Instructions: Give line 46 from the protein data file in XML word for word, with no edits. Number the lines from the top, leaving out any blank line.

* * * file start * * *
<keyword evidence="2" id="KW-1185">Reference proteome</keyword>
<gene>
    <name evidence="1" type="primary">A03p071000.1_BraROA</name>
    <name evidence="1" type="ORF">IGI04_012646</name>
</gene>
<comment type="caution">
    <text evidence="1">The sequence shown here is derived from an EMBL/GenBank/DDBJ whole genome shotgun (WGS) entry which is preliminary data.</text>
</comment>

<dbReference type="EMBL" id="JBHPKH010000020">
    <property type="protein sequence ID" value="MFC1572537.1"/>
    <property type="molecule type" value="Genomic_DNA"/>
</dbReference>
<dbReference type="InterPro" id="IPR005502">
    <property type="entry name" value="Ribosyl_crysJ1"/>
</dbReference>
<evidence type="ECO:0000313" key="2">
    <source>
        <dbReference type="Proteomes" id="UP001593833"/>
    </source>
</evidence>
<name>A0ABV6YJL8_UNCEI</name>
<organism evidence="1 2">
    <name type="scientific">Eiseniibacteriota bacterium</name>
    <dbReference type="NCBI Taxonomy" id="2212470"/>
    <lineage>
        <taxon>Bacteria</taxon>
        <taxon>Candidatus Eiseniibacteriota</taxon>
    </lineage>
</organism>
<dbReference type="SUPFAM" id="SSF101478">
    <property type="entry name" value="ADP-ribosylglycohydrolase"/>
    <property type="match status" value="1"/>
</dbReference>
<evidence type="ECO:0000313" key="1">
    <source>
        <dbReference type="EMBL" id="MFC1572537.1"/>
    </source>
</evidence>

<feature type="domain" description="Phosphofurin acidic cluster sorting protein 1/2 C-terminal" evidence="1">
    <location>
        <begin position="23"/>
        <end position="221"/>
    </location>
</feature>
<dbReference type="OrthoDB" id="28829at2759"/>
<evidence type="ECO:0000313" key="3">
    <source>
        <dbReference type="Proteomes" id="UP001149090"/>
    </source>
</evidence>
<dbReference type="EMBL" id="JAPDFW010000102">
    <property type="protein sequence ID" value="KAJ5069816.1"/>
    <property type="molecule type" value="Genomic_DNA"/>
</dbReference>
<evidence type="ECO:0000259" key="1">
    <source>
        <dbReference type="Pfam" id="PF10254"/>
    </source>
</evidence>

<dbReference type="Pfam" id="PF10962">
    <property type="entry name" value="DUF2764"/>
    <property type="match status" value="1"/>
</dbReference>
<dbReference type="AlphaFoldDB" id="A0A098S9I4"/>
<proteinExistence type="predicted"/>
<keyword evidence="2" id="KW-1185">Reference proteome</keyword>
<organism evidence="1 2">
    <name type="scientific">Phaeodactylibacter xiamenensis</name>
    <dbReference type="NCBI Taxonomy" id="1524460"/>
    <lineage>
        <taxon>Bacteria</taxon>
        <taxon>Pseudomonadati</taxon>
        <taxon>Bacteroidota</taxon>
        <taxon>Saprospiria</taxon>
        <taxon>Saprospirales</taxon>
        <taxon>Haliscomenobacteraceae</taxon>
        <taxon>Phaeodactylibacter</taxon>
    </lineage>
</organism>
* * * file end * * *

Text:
<evidence type="ECO:0000313" key="3">